During February 2010 the Underberg saw the development of a
Dineo made landfall on Wednesday evening near Inhambane. The storm was weaker than forecast during landfall, though still had enough power to cause moderate to severe wind damage to areas in Mozambique. Mozambique’s National Emergency Operations were quoted saying that 20 000 homes destroyed and 130 000 displaced from the storm, with that there were also 7 fatalities related to the storm at the time of publication.
Emergency officials in Mozambique are working to provide temporary housing and food for those affected by the storm, though if the figure of displaced residents is correct, this task could prove tough.
The now mostly dissipated storm brought storm surge, strong winds and severe rains to areas in its immediate path after landfall. Within 24 hours of landfall the rainfall rate associated with the storm had declined, though still posed a threat for isolated flooding and subsequent flood damage. The storm would also bring rainfall to parts of South Africa, with some heavy flooding in parts of Limpopo Province and Mpumalanga. These reports of heavy rain coincide with what the model guidance was suggesting before landfall took place. Strong winds associated with the storm were also reported from areas in Limpopo Province, which is to be expected given that the path was just north of the province.
There is still a risk for heavy rains associated with the storm over the course of the next couple days, rainfall values look to be lower than what they have been in the past 36 hours, but will primarily be over Botswana. The storms remnants look to become fully dissipated by late Saturday. Flooding potential will still exist through today Friday for parts of Limpopo and Mpumalanga province.
Graskop in Mpumalanga reported 166mm of rain yesterday through to this morning, which was the highest value for South Africa. While this is enough to cause flooding, it should be emphasized that South Africa has mostly been spared by the storm, and it is not uncommon to see in excess of 500mm of rain from tropical cyclones in a 24 hour period.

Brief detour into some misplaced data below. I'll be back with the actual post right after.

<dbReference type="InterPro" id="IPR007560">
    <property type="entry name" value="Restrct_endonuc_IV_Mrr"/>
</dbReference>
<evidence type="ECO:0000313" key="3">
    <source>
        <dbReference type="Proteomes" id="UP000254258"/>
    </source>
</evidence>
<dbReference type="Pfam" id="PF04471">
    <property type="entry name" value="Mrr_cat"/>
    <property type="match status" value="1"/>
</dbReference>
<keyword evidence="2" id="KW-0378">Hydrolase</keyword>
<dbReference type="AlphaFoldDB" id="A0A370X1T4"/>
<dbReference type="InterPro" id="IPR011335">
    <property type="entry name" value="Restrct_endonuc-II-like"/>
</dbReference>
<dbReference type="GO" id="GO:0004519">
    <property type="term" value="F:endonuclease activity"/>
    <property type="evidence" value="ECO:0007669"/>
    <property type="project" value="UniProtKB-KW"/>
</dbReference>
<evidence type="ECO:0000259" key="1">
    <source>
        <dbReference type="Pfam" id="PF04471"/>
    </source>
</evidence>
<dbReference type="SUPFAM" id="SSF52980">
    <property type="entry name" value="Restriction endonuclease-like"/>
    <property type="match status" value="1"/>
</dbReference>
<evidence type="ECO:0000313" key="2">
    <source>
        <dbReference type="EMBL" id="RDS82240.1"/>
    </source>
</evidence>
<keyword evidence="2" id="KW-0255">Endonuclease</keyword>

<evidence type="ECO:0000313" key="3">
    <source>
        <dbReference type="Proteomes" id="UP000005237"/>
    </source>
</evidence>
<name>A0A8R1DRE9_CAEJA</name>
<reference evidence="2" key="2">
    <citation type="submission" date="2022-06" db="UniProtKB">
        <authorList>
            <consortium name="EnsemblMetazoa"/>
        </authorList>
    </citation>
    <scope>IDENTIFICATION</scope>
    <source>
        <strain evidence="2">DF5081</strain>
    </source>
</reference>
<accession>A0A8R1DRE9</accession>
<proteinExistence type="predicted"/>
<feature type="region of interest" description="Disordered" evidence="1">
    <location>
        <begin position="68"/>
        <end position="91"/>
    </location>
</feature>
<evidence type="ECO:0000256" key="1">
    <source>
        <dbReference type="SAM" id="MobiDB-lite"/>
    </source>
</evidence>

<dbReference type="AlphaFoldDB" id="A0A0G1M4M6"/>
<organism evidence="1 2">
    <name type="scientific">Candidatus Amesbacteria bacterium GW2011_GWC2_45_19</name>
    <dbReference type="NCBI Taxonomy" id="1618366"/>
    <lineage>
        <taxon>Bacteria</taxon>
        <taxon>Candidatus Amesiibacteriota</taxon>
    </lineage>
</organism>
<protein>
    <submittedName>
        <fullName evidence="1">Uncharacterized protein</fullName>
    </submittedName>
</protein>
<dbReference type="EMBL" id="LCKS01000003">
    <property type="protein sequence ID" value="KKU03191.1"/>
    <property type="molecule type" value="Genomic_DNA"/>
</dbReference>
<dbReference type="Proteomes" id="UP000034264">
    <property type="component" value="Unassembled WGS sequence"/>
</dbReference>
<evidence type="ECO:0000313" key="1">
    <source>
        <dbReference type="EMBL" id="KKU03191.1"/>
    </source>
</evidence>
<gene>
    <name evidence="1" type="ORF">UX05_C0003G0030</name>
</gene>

Finding The Truth
During these events social media tends to buzz, but often with half truths or complete lies. And while running through Twitter, I noticed many false alerts and stories on Dineo, ranging from the storm being forecast to hit Johannesburg, to video footage posted showing storms from other countries in previous years being titled Dineo.
While it is true that areas may receive gusty winds today in association with Dineo, majority of this wind is due to the basic pressure gradient seen due to the proximity of the low pressure that is Dineo. But these winds could easily be felt in a case of a general cut-off low, and it would be inaccurate to describe the conditions as the storm ‘hitting’ Johannesburg, a term typically reserved for when a storm’s primary circulation passes over an area.
Our opinions as storm chasers with severe weather interests are not always perfect, and we will always recommend using an official weather agency when a storm has the potential to affect your life. With that said, the degree to which the falsehoods being spread on social media go, is an extreme. Thankfully the people over at TimesLive have also now released a video attempting to remove the incorrect notion put forward by people that particular media footage was related to Dineo.
Here’s some examples of false statements being shared on social media.
THESE ARE NOT TRUE
“STORM WARNING!!! Be advised that the department of meteorology in South Africa has issued a statement confirming the storm (Dineo) will be hitting South Africa, Johannesburg and Jhb south as of tonight. The estimated speed is between 30 -90km/h. This wind can damages house, cars and any other property including nature. This storm also comes with heavy rains that may cause heavy floodings. They have since recommended suspension of classes, less movement, close windows and doors make sure your structure is stable, or solicit shelter from neighbours, no crossing of over flooded rivers and also avoid being close to powerlines.”
if ufuna ingubo enamehlo nangu u #Dineo— Nelson Mahlangu (@nelson_mahlangu) February 17, 2017
And then there are countless other tweets and facebook posts which suggest that Dineo will cause significant damage to Johannesburg tonight. The primary effects of the storm have already been felt in the northern parts of Limpopo and Mpumalanga. But now the storm is moving west and will certainly not be causing any devastation to Johannesburg. If you are ever worried about a severe storm, it is worth visiting the South African Weather Service’s alerts page, before relying on unknown social media reports.